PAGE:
What's the need for a distinct informatics program at Geisinger?

They have an enormous electronic health system with [about] 3 million patient records and they are adding a lot of genomic data to this research dataset that can be used. Currently, in a collaborative project, they are sequencing about 1,000 whole exomes a week. And so we have a dataset of about 20,000 samples or so with full whole-exome sequence and electronic health records, which is a sandbox for a statistical geneticist to play in. There are so many research questions you can ask in datasets like that.  We really need to establish a group that can mine that data and make genomic discoveries that can improve healthcare and better our understanding of medicine.

Are there specific disease areas that research efforts would focus on?

To start, there are some specific phenotypes that we are working on. [For example], things related to metabolic traits and obesity. Part of that is opportunistic because those are phenotypes [for which] we just have a lot of patients in the EHR that have been sequenced, but the [data] collection and sequencing is being done broadly on anyone who enrolls in the MyCode [Community Health Initiative] project. Because we don't have a specific focus on who is being sequenced, one of main projects that we'll do to start out is a phenome-wide association study, or PheWAS. We'll take the exome sequence data and look very broadly across the EHR at ICD9 codes, clinical lab variables, [and use] some electronic phenotyping-defined algorithms to find phenotypes, and use those to see where … interesting signals light up in the EHR in terms of phenotypes that look interesting and then we'll use that ... to tell us where to start doing more focused follow-up studies.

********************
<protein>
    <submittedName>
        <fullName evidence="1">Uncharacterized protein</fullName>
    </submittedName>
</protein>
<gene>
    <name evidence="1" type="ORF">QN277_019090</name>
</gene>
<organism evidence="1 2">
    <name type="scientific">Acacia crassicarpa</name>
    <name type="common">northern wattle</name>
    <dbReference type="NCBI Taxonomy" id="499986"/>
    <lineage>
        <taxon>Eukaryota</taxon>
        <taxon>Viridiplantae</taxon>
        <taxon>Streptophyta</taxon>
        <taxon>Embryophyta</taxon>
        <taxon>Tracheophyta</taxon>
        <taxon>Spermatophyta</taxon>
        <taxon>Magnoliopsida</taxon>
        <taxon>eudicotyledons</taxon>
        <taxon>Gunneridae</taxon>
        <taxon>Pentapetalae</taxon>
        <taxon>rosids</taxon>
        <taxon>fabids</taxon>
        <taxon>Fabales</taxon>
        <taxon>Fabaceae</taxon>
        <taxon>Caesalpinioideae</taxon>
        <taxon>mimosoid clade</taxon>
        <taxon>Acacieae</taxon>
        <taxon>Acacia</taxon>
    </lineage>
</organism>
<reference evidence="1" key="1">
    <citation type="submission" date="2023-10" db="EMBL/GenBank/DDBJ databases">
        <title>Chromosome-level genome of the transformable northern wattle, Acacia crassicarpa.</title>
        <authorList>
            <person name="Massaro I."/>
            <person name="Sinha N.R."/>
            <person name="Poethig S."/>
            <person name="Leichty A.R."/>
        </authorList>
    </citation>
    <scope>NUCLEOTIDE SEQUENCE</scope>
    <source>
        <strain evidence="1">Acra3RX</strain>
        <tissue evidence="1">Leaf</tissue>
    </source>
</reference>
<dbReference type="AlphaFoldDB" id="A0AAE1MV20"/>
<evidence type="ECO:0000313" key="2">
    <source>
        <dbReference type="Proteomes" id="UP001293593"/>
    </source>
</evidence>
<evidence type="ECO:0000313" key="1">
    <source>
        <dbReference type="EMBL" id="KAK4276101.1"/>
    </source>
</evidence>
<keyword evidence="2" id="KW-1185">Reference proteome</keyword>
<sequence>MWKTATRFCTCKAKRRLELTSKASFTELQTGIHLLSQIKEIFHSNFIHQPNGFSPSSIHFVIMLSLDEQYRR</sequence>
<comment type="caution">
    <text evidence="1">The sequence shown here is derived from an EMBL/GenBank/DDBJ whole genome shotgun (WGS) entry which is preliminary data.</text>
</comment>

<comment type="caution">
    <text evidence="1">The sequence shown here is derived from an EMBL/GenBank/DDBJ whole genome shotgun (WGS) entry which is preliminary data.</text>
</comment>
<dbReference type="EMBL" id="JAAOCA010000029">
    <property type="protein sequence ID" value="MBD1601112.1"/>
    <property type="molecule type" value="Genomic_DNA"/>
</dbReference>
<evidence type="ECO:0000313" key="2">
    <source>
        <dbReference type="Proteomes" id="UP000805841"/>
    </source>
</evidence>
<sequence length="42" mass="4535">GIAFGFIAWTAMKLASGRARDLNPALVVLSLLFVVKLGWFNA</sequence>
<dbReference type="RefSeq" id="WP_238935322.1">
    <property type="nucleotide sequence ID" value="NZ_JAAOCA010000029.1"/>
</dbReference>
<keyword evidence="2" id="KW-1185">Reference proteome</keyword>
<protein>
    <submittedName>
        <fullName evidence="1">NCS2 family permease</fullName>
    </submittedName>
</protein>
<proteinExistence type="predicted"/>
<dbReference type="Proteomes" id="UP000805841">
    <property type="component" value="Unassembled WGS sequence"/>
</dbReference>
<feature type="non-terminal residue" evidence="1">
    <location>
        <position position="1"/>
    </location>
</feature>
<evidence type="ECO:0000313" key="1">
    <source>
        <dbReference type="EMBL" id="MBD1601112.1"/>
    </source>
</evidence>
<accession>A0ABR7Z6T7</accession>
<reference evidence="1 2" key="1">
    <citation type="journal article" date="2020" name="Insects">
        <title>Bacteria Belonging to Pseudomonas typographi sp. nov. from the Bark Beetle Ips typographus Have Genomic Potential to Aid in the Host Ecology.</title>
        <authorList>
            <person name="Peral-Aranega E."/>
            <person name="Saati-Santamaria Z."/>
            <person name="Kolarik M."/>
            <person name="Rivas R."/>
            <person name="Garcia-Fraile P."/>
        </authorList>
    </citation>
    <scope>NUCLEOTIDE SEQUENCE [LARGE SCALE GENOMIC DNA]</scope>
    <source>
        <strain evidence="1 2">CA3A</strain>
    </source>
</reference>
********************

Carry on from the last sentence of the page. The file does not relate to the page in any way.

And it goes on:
What kinds of data are available in the records that Geisinger has?

On the phenotypic side, it is full electronic health records. That means all of their visits to the doctor, billing codes, procedural codes, prescriptions that were made, [and] any labs that were run, both imaging labs as well as blood and other types of tests. Because Geisinger is an integrated health system, we also have information for most of the participants who are filling their prescriptions. And so, in terms of pharmacogenomics phenotypes, you can get the second level of confidence in the data because you can see not only that patients were prescribed the medication but also that they are actually filling those prescriptions and filling them multiple times. Patient adherence to medications is a huge challenge to pharmacogenetics and so that's something that we are really excited about, that we'll be able to address that.

On the genetics side, there are some GWAS datasets on about 3,000 to 4,000 subjects. There are exome chips run on about 18,000 samples, and whole exome sequencing on about 20,000, which is increasing at a rate of 1,000 samples per week. All of those samples will also get a GWAS chip run early this year — that's something that we are working on currently. There is also a very specific targeted study... within the MyCode project ... doing some whole genome sequencing as well. I think close to 100 samples have been done.